TENEBRE – Heart’s Blood

TENEBRE - Heart's Blood


Regain Records
Release date: November 7, 2005

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Navigating through only the darkest musical waters, Tenebre has made a name for themselves at the extreme end of Goth. From their Gothic Horror Metal debut XIII, they have sailed with several crew changes until their fifth and present Heart’s Blood full-length release, which is a visit to the roots of Goth.

The Music

Right from the start of “Silver Flame” there’s absolutely no doubt where this is headed: the minor key harmonies, the low pitch vocals, and the gloomy guitars and keyboards takes you right back from where all the great Goth came. With “Mistress Of The Dark” they follow up, and the rest of the album is almost a ride down Memory Lane, except for all of the songs being new. A kind of musical déjà vu, you might say.

However, it doesn’t take long before the album reveals itself as less innovative and far from convincing. In fact, the songs are at times hard to distinguish from each other and you have to wait until the 9th track, the title track “Heart’s Blood,” to see any considerable highlight (even if the preceding “Black Void Nirvana” is not at all that bad).

The Band

Tenebre play with appropriate precision, dynamics, and charisma, but with the songs being often on the weaker side, they fail to warrant description via superlatives. Characteristic for the band is the clean guitar figures (acting as riffs) and the (attempted) deep vocals of original singer Kalle Metz. The latter often sticks to register too low for his voice to actually ring out, and that inhibits his expression. And at the end of the day, Tenebre comes through as mostly a pale copy of their influences. With a name derived from the Latin word for darkness (tenebrae), this is really disappointing.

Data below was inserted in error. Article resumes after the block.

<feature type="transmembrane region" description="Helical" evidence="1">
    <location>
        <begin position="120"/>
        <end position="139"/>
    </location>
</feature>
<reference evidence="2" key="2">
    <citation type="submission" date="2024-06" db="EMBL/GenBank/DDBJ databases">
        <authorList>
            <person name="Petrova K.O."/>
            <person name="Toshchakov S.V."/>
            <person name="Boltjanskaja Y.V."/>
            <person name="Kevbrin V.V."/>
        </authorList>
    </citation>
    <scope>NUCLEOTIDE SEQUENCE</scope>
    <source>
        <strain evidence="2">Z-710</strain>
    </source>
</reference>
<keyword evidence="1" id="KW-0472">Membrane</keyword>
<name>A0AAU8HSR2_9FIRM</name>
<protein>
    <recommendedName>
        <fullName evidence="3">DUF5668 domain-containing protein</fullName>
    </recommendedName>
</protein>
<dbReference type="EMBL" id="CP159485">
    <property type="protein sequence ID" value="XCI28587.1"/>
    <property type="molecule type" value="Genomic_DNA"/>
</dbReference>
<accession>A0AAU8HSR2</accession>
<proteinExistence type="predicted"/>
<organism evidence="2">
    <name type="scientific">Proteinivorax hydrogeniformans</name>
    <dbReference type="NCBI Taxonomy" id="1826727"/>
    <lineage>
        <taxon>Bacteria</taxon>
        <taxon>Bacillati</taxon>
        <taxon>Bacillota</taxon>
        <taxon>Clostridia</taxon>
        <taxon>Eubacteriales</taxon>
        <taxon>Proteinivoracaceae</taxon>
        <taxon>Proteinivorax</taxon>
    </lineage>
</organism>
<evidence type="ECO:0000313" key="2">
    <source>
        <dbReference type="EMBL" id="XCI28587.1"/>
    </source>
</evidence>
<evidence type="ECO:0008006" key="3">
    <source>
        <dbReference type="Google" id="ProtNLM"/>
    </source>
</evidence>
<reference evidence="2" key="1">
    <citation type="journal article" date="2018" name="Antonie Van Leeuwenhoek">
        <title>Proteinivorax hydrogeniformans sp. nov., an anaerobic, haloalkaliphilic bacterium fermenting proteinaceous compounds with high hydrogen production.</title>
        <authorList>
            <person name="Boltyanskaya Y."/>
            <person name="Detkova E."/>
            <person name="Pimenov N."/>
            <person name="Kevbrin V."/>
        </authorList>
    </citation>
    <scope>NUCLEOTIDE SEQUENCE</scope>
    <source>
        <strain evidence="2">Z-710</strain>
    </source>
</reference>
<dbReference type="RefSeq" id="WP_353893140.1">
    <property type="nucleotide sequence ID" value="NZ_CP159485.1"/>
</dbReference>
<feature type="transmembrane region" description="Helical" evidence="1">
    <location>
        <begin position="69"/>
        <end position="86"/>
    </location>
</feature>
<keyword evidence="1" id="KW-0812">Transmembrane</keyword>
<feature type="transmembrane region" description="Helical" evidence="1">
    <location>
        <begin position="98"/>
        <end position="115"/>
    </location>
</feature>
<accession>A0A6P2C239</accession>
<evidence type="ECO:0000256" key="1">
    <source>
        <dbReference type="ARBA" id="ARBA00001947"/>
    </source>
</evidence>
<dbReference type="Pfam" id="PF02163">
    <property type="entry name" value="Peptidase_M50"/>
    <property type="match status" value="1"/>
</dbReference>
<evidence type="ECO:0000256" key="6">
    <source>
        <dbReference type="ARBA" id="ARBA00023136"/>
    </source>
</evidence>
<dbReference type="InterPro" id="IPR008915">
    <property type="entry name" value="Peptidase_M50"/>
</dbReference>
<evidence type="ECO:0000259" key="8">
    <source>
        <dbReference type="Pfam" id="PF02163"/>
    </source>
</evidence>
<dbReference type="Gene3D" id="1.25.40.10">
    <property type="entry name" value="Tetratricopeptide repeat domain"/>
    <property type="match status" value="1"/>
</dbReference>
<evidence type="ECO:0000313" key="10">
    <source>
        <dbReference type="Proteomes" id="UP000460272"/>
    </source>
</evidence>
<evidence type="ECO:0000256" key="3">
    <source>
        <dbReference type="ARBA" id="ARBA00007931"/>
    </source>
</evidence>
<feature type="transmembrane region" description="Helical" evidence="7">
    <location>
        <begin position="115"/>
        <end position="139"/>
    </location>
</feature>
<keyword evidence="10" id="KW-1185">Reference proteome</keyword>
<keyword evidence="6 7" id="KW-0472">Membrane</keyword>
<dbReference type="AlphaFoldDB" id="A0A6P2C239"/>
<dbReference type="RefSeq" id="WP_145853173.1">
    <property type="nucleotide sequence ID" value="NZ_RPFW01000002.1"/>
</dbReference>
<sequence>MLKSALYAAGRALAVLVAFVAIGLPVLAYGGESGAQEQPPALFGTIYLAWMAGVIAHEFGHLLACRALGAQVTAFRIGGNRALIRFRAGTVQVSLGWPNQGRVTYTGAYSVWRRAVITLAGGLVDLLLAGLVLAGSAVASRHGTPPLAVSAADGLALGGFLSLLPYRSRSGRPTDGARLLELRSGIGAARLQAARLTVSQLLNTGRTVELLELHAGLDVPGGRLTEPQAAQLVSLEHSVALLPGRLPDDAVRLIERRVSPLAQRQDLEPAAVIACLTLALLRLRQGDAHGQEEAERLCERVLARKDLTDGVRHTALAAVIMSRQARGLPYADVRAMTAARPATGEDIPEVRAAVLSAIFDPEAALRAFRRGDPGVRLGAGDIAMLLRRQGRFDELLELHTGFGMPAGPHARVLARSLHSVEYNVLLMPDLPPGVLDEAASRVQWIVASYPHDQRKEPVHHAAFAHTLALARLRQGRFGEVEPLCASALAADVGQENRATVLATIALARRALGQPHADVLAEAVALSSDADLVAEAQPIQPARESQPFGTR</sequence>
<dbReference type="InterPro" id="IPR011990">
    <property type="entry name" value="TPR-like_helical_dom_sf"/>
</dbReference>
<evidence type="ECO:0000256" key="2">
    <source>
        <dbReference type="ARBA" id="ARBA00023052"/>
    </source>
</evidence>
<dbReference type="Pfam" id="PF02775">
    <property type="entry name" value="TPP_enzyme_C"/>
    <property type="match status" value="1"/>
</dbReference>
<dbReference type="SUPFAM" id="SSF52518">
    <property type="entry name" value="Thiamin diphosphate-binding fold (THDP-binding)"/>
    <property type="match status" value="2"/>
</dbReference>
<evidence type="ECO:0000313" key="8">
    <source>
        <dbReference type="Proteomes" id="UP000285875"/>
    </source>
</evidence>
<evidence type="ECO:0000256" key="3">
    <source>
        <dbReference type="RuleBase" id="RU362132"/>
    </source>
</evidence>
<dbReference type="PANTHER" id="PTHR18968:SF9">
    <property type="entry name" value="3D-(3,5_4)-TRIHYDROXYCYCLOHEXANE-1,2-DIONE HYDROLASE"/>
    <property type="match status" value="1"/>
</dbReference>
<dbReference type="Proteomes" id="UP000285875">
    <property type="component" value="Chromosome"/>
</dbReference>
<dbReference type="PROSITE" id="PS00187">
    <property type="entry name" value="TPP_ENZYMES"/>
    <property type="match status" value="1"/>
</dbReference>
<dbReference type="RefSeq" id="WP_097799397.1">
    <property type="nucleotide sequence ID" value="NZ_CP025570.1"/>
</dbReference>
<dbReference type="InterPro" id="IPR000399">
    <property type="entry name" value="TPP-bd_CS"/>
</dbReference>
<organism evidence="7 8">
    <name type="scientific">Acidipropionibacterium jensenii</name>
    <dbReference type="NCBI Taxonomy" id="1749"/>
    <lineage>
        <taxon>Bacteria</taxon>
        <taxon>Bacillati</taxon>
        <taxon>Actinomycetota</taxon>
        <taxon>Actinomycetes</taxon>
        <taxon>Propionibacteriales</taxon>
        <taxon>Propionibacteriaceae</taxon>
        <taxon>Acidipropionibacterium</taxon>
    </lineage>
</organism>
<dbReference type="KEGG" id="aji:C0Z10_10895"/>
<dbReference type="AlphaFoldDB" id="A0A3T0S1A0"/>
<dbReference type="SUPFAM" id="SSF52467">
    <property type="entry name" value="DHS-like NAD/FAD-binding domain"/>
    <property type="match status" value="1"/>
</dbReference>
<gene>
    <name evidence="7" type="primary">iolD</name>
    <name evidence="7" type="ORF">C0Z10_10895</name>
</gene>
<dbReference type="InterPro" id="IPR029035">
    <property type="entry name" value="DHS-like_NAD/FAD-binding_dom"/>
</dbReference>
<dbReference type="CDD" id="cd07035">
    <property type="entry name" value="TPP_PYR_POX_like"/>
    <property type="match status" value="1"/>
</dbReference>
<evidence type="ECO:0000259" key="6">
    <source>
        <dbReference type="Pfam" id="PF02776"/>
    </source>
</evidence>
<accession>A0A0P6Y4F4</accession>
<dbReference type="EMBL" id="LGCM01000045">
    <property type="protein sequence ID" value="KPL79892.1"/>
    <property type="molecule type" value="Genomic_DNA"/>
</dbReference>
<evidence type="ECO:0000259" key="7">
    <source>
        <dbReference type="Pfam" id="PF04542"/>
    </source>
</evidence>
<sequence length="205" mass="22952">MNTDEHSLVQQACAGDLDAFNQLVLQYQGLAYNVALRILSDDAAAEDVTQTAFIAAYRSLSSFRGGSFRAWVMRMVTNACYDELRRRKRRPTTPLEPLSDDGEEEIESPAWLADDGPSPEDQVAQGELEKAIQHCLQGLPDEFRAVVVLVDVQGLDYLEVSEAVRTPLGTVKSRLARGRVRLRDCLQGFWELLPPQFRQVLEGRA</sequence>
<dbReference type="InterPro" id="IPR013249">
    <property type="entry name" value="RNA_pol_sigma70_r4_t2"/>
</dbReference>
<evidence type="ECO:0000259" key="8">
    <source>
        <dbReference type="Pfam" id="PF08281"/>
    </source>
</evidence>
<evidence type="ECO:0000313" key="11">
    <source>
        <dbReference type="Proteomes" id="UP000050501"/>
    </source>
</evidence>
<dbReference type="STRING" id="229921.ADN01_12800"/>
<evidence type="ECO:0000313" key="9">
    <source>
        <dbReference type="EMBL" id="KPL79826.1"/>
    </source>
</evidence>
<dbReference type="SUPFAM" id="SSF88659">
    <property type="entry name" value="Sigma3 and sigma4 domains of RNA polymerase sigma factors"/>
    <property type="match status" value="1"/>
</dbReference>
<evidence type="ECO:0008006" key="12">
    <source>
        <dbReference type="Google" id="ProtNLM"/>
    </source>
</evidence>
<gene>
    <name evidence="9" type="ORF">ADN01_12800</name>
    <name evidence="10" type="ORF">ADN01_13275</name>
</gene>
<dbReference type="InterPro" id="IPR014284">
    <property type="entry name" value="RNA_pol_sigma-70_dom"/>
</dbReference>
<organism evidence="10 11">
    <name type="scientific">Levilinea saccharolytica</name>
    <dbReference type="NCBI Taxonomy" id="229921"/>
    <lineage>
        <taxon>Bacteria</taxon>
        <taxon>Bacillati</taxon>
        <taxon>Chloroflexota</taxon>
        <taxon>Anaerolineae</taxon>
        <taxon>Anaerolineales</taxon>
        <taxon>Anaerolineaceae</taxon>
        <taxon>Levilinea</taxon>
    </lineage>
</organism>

The Verdict

Tenebre know their Goth well. Still, they don’t seem to have much to offer other than rather safe patterns and moods with little or no substantial pain or heartache, like you would expect from this band. This leads the album to the grim corners of short term memory, and the album is forgotten the minute it’s over. Excepted from this is perhaps the aforementioned title track. Thus, Heart’s Blood is an album worth leaving behind.


  • Frode Leirvik

    Frode was a reviewer here at Metal Express Radio, based out of Norway. His headbanging experience started when his brother-in-law gave him Deep Purple’s Fireball at the age of ten. Since then, he has also been a fan of and active in several other musical genres, resulting in a deep and profound interest in music. Some of his favorites, among all of those who have somehow managed to tap into the universal force of Progressive Music are (in no particular order): Thule, Dream Theater, King Crimson,Pink Floyd, Rush, Spock’s Beard, Jan Hammer and Jerry Goodman, Ekseption, Focus, The Beatles, Deep Purple and Frank Zappa.

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